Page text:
Where is there room in physics for the notion of information, not merely inthe blind thermodynamic sense, but in the active life/observation/meaningsense? How does a lofty, abstract notion like meaning or semanticinformation emerge from the blundering, purposeless antics of stupid atoms?
Part of the answer must involve the subtle concept of autonomy. Livingorganisms are recognized because they really do have a life of their own.A cell is subject to the laws of physics, but it is not a slave to them:cells harness energy and deploy forces to suit their own ends. How does thisquality of autonomy arise? Clearly the system must be open to itsenvironment: there must be a throughput of matter, energy and – crucially –
information. But more is needed. When my computer plays chess, the shapesmove around on the screen in accordance with the rules of chess. But mycomputer is also subject to the laws of physics. So are the rules of chesscontained in the laws of physics? Of course not. The chess-playingregularities are an emergent property in the computer, manifested at thehigher level of software, not in the bottom level of hardware (atoms andelectrons). Trace back how the rules of chess work in the computer and youwill discover that constraints are the answer. The physical circuitry isconstrained to embody the higher-level rules.
Stuart Kauffman has coined the term autonomous agents to characterize aprogram of research aimed at explaining how a system can have a life of itsown. He is a biophysicist and complexity theorist with his own theory ofthe origin of life based on autocatalytic cycles of chemical reactions. ForKauffman, constraints play a key role in the theory of autonomous agents.Another important quality is a type of Godelian incompleteness that permitsthe system to display freedom or spontaneity in its behavior. Kauffman’sideas provide a new definition of life. They may even help us understandhow, with increasing complexity, a physical system can leap from being mereclod-like matter to being an information-rich participator in a meaningfuluniverse.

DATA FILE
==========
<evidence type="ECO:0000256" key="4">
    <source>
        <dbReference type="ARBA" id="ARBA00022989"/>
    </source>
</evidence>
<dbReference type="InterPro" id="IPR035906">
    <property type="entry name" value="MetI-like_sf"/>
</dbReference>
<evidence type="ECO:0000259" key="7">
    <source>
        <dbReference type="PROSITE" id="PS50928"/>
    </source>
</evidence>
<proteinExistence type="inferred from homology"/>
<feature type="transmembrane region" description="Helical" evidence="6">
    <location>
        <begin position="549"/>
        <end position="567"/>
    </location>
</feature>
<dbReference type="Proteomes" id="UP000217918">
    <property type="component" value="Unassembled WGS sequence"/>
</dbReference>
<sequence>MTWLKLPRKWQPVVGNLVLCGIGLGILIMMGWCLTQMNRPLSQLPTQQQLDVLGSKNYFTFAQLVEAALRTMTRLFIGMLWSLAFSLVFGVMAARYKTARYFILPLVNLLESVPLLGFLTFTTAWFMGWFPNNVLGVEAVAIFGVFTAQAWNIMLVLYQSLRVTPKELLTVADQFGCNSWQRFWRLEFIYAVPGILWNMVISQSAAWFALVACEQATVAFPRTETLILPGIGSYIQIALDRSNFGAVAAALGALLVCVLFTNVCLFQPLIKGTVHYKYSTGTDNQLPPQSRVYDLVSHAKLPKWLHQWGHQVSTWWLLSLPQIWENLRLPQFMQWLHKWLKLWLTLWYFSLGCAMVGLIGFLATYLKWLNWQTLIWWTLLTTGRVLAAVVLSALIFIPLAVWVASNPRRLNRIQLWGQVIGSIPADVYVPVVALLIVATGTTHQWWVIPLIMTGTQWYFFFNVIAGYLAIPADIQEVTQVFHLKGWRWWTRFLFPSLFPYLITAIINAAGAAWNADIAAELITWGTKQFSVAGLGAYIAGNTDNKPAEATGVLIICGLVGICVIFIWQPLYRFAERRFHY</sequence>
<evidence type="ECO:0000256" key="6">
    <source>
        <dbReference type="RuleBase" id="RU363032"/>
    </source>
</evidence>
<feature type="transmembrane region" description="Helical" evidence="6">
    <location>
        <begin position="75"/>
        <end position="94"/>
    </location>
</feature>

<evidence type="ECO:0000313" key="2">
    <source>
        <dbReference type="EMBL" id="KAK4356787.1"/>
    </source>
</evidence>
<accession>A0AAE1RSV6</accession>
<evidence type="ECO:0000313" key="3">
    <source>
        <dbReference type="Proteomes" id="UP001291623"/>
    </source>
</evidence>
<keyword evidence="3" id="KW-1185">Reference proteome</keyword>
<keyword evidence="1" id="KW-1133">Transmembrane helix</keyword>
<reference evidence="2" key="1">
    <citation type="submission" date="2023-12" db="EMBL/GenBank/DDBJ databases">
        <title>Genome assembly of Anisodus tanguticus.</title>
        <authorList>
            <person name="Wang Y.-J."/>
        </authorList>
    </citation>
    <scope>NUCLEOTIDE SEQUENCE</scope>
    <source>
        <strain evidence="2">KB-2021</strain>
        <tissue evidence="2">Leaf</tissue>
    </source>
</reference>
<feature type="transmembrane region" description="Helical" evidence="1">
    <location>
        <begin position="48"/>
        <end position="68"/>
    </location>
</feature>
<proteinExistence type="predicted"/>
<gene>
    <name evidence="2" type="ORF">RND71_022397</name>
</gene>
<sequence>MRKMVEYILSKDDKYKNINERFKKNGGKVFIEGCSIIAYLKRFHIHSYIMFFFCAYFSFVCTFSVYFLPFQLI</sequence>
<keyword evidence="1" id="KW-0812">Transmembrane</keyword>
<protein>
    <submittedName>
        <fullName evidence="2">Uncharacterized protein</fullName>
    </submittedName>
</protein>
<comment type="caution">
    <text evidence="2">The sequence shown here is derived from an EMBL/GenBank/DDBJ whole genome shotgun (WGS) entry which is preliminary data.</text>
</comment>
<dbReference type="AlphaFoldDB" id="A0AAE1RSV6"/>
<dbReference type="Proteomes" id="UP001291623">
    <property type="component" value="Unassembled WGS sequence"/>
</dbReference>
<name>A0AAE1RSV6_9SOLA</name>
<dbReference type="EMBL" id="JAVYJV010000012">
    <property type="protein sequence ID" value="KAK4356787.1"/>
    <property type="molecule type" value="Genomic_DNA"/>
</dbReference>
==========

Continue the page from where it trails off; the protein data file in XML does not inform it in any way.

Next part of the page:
Title: Investigations: On the Nature of Autonomous Agents
Author: Stuart Kauffman
Investigations, my third book, is the strangest intellectual adventure ofmy life. It began as a notebook in December 1994. I sensed that manystrands, each too large to yet be visible, were waiting for exploration.After a year, the notebook was long, and eventually became the book.
I begin with a central image. Consider a bacterium swimming up a glucosegradient. We all readily say, without attributing consciousness, that thebacterium is going to get food. That is, the bacterium is acting on its ownbehalf in an environment. I will call a system that can act on its ownbehalf in an environment an autonomous agent. But the bacterium is justa physical system. So my question became: What must a physical system be toconstitute an autonomous agent?
I had not expected even the outlines of the answer I would be led to, nor tothe expanding web of questions I would be led to explore.